A Grief Observed is a book by C. S. Lewis about his grief after the death of his wife, Joy Davidman. After three years of marriage, Lewis' wife died of cancer and he experienced immense grief. The book is divided into four parts reflecting and his anger and sorrow, as well as questions of faith, memory, God and theodicy (the question of why bad things happen if there is an all-powerful God who is good).
A Grief Observed explores the processes which the human brain and mind undergo over the course of grieving. The book questions the nature of grief, and whether or not returning to normalcy thereafter is even possible within the realm of human existence on earth.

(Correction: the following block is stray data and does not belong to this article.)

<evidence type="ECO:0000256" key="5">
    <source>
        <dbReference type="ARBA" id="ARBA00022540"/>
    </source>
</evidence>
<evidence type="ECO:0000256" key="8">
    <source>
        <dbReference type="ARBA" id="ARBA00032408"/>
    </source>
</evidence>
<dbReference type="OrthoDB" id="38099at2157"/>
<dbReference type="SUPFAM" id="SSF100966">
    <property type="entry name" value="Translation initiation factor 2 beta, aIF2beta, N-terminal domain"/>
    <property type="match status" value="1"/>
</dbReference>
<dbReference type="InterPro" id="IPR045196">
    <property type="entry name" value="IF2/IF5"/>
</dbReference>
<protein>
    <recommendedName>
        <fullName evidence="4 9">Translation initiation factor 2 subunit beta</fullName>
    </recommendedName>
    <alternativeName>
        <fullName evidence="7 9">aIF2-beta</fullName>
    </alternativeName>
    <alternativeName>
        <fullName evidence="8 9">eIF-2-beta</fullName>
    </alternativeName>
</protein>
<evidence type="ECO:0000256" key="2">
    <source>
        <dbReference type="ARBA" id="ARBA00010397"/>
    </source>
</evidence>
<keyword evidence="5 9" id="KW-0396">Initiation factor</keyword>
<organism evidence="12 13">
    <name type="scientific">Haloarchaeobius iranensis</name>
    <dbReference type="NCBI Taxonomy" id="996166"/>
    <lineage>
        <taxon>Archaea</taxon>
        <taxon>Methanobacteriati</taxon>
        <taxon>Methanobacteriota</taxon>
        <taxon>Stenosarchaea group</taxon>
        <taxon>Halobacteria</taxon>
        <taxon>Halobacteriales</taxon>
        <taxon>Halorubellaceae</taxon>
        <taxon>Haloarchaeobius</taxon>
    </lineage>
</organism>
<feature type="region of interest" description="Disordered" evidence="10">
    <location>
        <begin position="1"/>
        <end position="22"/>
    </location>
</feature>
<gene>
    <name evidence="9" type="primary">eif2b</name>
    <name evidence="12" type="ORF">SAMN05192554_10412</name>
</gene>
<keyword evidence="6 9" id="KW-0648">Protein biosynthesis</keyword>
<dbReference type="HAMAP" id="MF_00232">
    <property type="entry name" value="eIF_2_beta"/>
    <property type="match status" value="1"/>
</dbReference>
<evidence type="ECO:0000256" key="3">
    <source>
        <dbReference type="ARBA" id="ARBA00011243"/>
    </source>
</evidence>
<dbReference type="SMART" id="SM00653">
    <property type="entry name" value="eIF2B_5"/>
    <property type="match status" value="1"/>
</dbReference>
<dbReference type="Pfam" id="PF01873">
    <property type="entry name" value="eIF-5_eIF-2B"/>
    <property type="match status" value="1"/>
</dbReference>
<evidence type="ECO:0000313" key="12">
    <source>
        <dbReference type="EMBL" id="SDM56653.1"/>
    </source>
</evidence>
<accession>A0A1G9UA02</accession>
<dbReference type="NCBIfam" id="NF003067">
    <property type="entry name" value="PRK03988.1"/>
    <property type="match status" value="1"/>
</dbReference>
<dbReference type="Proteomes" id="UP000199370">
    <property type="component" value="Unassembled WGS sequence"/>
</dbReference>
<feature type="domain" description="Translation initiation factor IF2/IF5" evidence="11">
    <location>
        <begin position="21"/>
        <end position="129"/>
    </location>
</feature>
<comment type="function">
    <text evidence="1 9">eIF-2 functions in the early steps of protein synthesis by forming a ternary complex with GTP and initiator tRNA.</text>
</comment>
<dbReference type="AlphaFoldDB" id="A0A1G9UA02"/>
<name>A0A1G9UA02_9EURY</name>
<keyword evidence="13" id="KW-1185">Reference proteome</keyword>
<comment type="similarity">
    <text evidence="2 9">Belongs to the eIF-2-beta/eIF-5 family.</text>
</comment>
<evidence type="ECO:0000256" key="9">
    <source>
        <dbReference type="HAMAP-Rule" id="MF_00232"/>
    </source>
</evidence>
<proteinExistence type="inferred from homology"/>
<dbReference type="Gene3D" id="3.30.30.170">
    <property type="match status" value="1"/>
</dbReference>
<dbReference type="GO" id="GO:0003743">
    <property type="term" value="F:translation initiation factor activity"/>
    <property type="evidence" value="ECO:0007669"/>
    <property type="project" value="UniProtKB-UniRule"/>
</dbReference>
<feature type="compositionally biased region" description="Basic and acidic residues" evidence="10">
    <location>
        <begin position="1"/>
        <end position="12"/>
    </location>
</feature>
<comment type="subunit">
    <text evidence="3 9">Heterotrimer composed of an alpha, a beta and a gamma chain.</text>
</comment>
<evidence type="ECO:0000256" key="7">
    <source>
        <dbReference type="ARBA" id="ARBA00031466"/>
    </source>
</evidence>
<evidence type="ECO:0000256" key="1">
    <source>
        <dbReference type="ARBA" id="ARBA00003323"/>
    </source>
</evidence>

Based on a personal journal he kept, Lewis refers to his wife as "H" throughout this series of reflections, and reveals that she had died from cancer only three years after their marriage. The book is extremely candid, and it details the anger and bewilderment he had felt towards God after H's death, as well as his impressions of life without her.
The period of his bereavement was marked by a process of moving in and out of various stages of grief and remembrance, and it becomes obvious that it heavily influenced his spirituality. In fact, Lewis ultimately comes to a revolutionary redefinition of his own characterisation of God: experiencing gratitude for having received and experienced the gift of a true love.
The book is divided into four parts, each headed with a Roman numeral, and each a collection of excerpts from his journals documenting scattered impressions and his continuously evolving state of mind.